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PA resident remembers the Nazareth Speedway in new book - abc27 WHTM

PA resident remembers the Nazareth Speedway in new book

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The Nazareth fairgrounds were at the center of town in the late 1880s. The track ran along Broad Street between East Park and South Streets to the Bangor & Portland Railway station. (Courtesy of Darrell Mengel.) The Nazareth fairgrounds were at the center of town in the late 1880s. The track ran along Broad Street between East Park and South Streets to the Bangor & Portland Railway station. (Courtesy of Darrell Mengel.)
Here, the track looks a little rough, dusty, and overgrown, but that is how it was in the 1950s during Sprint Car races. (Courtesy of Jack Kromer.) Here, the track looks a little rough, dusty, and overgrown, but that is how it was in the 1950s during Sprint Car races. (Courtesy of Jack Kromer.)
Here, drivers at the Indy 225 race at Nazareth hang out on pit road with their fellow drivers, teammates, and significant others as they wait to have their pictures taken. (Courtesy of Tracy L. Berger-Carmen.) Here, drivers at the Indy 225 race at Nazareth hang out on pit road with their fellow drivers, teammates, and significant others as they wait to have their pictures taken. (Courtesy of Tracy L. Berger-Carmen.)
HARRISBURG, Pa. (WHTM) -

Tracy Berger-Carmen grew up just minutes from Nazareth Speedway and recalled her father often telling tales of his time there.

"My dad was always telling me [about] demolition derbies, his days of helping people out it in the pits," Berger-Carmen told abc27's Good Day PA.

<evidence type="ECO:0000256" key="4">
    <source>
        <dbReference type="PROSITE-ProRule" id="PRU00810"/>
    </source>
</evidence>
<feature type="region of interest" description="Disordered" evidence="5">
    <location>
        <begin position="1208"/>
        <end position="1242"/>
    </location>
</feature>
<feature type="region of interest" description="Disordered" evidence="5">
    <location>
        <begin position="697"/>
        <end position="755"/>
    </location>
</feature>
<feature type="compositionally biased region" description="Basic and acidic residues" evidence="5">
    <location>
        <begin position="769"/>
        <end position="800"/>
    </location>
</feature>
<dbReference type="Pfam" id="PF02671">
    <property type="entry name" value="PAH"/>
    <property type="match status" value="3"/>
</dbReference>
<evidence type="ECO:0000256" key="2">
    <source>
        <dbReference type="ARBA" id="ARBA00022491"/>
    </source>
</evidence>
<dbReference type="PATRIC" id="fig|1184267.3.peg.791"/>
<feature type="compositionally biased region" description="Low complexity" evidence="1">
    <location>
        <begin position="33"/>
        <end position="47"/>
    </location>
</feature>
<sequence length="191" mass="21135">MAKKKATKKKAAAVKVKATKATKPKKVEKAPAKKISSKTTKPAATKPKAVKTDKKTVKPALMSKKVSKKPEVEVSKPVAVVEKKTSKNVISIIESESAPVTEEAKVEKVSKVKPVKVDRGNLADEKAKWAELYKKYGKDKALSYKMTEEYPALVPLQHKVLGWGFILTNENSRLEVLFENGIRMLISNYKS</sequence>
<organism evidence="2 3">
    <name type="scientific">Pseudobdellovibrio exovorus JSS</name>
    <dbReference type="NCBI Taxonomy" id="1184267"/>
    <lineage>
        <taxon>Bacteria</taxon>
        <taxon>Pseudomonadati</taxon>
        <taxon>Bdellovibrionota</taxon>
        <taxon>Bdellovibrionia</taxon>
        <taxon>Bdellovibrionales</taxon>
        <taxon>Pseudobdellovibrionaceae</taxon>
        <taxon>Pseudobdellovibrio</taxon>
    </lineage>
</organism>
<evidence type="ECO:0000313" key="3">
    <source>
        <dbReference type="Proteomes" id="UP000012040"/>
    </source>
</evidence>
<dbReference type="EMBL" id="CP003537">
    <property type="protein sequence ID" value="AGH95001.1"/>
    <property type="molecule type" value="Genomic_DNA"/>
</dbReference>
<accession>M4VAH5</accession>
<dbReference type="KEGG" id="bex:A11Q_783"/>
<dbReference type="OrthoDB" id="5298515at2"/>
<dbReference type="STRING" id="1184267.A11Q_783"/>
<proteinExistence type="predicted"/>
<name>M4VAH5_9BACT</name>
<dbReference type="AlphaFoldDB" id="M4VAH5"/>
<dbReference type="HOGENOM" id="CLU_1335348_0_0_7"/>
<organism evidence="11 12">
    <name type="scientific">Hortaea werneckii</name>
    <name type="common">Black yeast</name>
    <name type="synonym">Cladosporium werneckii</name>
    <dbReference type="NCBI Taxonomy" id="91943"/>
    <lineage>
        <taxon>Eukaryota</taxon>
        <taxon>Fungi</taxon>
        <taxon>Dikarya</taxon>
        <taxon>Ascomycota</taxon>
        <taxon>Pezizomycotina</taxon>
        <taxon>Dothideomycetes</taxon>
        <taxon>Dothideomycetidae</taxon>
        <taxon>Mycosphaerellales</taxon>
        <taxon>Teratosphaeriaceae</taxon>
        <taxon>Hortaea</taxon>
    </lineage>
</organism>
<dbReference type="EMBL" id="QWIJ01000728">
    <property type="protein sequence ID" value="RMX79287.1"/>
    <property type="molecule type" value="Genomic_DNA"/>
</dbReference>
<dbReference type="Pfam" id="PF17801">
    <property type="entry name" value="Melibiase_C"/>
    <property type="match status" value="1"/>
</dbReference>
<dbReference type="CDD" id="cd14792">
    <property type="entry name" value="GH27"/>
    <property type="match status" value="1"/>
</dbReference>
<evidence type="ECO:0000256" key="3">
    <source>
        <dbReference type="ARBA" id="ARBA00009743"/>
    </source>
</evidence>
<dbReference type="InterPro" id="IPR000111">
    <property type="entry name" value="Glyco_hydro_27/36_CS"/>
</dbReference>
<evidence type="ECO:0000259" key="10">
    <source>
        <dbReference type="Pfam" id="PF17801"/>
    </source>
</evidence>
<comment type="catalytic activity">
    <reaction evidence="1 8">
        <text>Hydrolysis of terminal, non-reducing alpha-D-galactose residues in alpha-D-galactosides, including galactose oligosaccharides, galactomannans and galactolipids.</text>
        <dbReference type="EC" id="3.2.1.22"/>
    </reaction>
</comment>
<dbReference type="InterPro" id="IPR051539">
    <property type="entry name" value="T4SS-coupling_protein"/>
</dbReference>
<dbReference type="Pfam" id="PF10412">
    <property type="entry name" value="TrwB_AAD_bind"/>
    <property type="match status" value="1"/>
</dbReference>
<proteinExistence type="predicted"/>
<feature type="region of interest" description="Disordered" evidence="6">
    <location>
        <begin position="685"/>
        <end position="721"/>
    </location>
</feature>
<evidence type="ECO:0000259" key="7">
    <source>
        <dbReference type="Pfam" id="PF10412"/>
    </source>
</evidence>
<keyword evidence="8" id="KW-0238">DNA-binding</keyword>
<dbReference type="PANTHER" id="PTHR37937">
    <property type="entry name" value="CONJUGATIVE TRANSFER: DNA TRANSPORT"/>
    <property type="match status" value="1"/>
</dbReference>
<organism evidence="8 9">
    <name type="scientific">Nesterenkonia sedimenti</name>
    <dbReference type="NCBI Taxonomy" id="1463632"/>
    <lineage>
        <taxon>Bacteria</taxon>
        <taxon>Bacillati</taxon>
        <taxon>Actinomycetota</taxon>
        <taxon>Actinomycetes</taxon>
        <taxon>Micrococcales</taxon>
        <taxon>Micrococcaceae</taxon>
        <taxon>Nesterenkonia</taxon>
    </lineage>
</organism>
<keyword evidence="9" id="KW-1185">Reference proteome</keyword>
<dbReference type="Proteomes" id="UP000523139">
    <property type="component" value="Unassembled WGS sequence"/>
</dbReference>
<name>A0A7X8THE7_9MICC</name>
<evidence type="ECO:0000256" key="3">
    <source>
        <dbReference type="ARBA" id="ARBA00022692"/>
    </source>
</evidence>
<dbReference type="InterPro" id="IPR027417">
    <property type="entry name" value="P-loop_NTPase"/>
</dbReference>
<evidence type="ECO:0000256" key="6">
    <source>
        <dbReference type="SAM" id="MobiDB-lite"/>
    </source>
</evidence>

In 2004, she had the chance to serve as a freelance photographer and capture images of the track's final race.

"I literally took hundreds of pictures, not really knowing what would happen to these pictures eventually and it kind of went from there."

Now many of her photos, along with others, are part of Arcadia Publishing's "Nazareth Speedway," part of the company's Images of Sports series. The pages feature hundreds of historical photos of the famous dirt track, cars, actual races and racers.

One racer was Mario Andretti who, according to Berger-Carmen, made a name for Nazareth Speedway after moving to Nazareth and being surprised to find a racetrack in the small town.

In the book, Berger-Carmen explained how asphalt was brought in to cover the dirt track in the late 1980's. When the IRC merged with Roger Penske in 2004, the track closed.

While many racing enthusiasts are rallying for the racetrack to experience the revving of engines again, Berger-Carmen cannot speculate on whether that will happen.

"It's really hard to say. I know in the past that the track was closed for 10 years and it did reopen but that was the big track. It's hard to say at this point what will happen. A lot of people would like to see it go back."

"Nazareth Speedway" was released on November 11.

If you are a Pennsylvania author or an author who has written about PA, please contact Good Day PA to be part of our regular "Author Spotlight" series.

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